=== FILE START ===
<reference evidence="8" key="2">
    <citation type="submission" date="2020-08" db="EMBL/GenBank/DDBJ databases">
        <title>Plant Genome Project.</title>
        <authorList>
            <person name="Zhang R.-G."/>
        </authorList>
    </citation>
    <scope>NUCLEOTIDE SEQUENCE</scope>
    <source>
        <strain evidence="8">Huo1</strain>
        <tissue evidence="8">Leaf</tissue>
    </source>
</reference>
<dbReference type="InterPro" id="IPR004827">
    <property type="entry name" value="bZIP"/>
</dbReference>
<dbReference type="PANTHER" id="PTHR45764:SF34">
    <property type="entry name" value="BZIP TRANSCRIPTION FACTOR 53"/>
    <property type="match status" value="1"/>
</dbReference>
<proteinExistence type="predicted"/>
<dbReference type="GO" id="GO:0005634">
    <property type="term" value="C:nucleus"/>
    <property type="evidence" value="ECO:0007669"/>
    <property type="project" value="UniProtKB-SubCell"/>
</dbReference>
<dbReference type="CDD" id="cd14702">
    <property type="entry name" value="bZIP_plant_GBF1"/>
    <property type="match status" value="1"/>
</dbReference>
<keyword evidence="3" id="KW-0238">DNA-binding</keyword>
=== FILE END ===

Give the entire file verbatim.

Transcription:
<reference evidence="8" key="2">
    <citation type="submission" date="2020-08" db="EMBL/GenBank/DDBJ databases">
        <title>Plant Genome Project.</title>
        <authorList>
            <person name="Zhang R.-G."/>
        </authorList>
    </citation>
    <scope>NUCLEOTIDE SEQUENCE</scope>
    <source>
        <strain evidence="8">Huo1</strain>
        <tissue evidence="8">Leaf</tissue>
    </source>
</reference>
<dbReference type="InterPro" id="IPR004827">
    <property type="entry name" value="bZIP"/>
</dbReference>
<dbReference type="PANTHER" id="PTHR45764:SF34">
    <property type="entry name" value="BZIP TRANSCRIPTION FACTOR 53"/>
    <property type="match status" value="1"/>
</dbReference>
<proteinExistence type="predicted"/>
<dbReference type="GO" id="GO:0005634">
    <property type="term" value="C:nucleus"/>
    <property type="evidence" value="ECO:0007669"/>
    <property type="project" value="UniProtKB-SubCell"/>
</dbReference>
<dbReference type="CDD" id="cd14702">
    <property type="entry name" value="bZIP_plant_GBF1"/>
    <property type="match status" value="1"/>
</dbReference>
<keyword evidence="3" id="KW-0238">DNA-binding</keyword>